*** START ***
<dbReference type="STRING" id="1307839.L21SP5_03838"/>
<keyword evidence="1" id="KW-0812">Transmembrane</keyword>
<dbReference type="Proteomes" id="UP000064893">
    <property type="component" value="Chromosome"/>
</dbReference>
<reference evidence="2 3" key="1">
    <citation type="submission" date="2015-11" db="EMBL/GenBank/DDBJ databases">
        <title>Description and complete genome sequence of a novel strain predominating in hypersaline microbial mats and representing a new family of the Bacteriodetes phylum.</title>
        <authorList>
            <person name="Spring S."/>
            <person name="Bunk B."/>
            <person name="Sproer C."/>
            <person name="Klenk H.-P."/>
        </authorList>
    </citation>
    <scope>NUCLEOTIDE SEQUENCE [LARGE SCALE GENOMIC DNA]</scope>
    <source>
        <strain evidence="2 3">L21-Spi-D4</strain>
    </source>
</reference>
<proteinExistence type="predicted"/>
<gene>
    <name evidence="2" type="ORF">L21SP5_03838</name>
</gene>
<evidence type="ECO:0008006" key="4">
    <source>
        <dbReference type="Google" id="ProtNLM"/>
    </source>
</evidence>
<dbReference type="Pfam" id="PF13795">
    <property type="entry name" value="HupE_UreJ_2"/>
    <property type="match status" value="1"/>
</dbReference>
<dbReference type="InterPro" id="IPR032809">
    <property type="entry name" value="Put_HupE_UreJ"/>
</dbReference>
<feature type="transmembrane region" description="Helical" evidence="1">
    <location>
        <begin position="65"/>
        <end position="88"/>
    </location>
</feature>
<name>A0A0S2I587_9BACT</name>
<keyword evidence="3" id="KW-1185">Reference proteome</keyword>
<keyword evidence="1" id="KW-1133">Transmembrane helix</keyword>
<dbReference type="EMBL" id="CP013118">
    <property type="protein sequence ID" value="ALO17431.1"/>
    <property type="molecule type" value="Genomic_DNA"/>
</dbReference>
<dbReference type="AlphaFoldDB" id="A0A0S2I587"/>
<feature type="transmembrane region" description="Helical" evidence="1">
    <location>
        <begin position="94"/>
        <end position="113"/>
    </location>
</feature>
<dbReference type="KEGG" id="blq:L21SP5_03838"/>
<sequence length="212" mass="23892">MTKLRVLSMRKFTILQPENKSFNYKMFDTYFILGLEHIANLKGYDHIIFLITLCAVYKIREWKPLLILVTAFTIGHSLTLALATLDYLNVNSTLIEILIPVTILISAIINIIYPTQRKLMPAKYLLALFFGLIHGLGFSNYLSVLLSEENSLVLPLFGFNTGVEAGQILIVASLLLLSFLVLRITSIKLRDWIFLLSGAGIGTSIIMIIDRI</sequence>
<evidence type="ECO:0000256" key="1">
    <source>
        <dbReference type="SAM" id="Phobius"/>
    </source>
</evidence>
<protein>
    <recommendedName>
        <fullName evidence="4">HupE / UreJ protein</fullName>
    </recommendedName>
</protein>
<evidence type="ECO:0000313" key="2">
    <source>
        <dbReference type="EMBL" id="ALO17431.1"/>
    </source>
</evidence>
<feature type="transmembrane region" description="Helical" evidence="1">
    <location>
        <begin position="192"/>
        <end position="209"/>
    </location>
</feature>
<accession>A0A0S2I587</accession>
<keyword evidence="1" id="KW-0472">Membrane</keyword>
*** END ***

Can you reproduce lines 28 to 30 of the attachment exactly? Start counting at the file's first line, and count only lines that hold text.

    </source>
</evidence>
<dbReference type="Pfam" id="PF13795">